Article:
Shop Mobile More Submit  Join Login
×

:iconmyraincheck: More from myraincheck


Featured in Collections

journals by JFBAYLE

Journal by djailledie

EPIC JOURNALS by MARX77


More from DeviantArt



Details

Submitted on
May 11
Submitted with
Sta.sh Writer
Link
Thumb

Stats

Views
4,174
Favourites
33 (who?)
Comments
21
×
Translating and sharing with you this beautiful italian article by Michele Smargiassi about Garry Winogrand. Source: smargiassi-michele.blogautore.…
Big thanks to Pete :iconmangawhio: for the proofreading :thanks: 

1x1.trans 10 Things Garry Winogrand Can Teach You About Street Photography

At the time of his unfortunate early death in 1984 at age 56, Winogrand left behind in his studio in Tijuana 2,500 rolls of undeveloped film, 6,500 rolls of developed but not proofed exposures (not made into contact sheets), and contact sheets made from about 3,000 rolls.

What to do with this quantity of images
, copyrighted but not authorized? Consider them as mere drafts, useful only to a philologist, or go through them hoping to find an unreleased masterpiece from one of the most destabilizing, unclassifiable, fascinating street photographers of our history?


1x1.trans 10 Things Garry Winogrand Can Teach You About Street Photography

But that's the problem with Winogrand, the word 'masterpiece' makes no sense with him. His compulsive, bulimic, exaggerated photographs did not end with a final aesthetically perfect product. He was the perfect anti-Cartier-Bresson. 

Of course, he published books, made exhibitions, so he had to choose, edit, distinguish, order and sequence his voracious collections of "Fragments from the Real World", as his discoverer defined them - the MoMa photographic guru John Szarkowski, who launched him in '67 in a famous exhibition which also showed the work of Diane Arbus and Lee Friedlander.

Also, to set up the big retrospective that the San Francisco MoMa dedicated to Winogrand, Leo Rubinfien had to pick his choices from the 'tremendous challenge' of Winogrand's immense photographic archive.



After all it seems there exists a direction, a project, or at least some recurrent themes, in his first works. He likes women (Women are Beautiful, 1975), cars, children, he hunts the incongruous, the grotesque in the daily Street Theatre of human relationships, he discovers ironic affinities between humans and animals (The Animals, 1969), he seems sometimes to lean toward the analysis of the social landscape (Public Relations, 1977), like he did in that striking snapshot of that long bench where all the young American society seems to gather together (image on top).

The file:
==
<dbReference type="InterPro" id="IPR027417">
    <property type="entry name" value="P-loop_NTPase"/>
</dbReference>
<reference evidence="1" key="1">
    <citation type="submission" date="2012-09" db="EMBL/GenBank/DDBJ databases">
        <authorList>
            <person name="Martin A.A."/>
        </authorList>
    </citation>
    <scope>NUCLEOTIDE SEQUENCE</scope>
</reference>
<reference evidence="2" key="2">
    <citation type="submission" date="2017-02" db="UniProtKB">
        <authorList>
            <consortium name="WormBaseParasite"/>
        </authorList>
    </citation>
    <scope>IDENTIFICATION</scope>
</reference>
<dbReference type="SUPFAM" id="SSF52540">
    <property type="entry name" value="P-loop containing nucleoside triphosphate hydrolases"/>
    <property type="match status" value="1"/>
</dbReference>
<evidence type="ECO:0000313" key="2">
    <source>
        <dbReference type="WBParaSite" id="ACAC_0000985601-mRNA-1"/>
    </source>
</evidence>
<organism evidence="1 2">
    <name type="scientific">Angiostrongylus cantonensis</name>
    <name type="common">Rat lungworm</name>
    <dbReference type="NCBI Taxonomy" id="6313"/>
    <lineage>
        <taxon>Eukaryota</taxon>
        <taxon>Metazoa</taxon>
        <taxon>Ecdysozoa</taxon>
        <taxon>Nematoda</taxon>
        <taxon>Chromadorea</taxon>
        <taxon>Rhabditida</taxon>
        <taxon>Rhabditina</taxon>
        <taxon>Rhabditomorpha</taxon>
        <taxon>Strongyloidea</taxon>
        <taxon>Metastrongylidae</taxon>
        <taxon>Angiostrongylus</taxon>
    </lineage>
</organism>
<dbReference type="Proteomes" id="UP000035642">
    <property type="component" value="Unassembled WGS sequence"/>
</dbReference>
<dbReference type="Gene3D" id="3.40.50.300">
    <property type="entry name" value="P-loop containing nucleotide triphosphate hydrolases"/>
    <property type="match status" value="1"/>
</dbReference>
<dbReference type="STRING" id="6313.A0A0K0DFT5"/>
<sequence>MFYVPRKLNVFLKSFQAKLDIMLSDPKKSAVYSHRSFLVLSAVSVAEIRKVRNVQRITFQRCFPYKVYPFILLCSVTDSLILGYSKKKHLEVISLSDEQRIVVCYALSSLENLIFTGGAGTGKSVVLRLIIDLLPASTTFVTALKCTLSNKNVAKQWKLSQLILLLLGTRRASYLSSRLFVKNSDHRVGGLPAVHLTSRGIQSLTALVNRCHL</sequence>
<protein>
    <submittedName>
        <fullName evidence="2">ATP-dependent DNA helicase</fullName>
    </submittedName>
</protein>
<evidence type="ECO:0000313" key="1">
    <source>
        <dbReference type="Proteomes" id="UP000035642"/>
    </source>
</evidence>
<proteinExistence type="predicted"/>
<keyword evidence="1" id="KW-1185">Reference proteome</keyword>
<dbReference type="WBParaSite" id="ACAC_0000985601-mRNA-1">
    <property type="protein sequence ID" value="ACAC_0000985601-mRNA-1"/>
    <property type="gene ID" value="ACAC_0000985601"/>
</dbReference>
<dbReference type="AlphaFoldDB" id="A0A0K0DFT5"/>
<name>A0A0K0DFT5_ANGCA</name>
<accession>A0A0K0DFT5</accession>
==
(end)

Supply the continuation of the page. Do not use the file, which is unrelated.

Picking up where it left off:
But whenever you try to define Winogrand's style, his aesthetics, his poetics, you will always go home with empty hands. Winogrand is not thematics or aesthetics, and even his stylistic provocations (leaning horizons, blurred foregrounds, chaotic compositions) had already been experimented a decade earlier by his big model, Robert Frank.

1x1.trans 10 Things Garry Winogrand Can Teach You About Street Photography

Winogrand doesn't photograph the world. He photographs the act of photographing the world. "I photograph to find out what something will look like photographed", says his most famous quote, so much quoted by photo amateurs, so little understood.

Winogrand threw himself in the world like an explorer in the jungle, like a fisherman in the ocean, he collected evidence, cast the net of his wide-angle Leica, brought home a gamebag full of things yet to be decoded, to be read.

1x1.trans 10 Things Garry Winogrand Can Teach You About Street Photography

Those who saw Winogrand in action, like his friend and explorations mate Joel Meyerowitz, describe him with amused affection: portly and sloppy, taciturn, almost rude, tireless walker of New York sidewalks, hunting bodies in actions, with a perceptive instinct, hungry and confident, conscious of his limit 'I know what I see, but what does it mean?".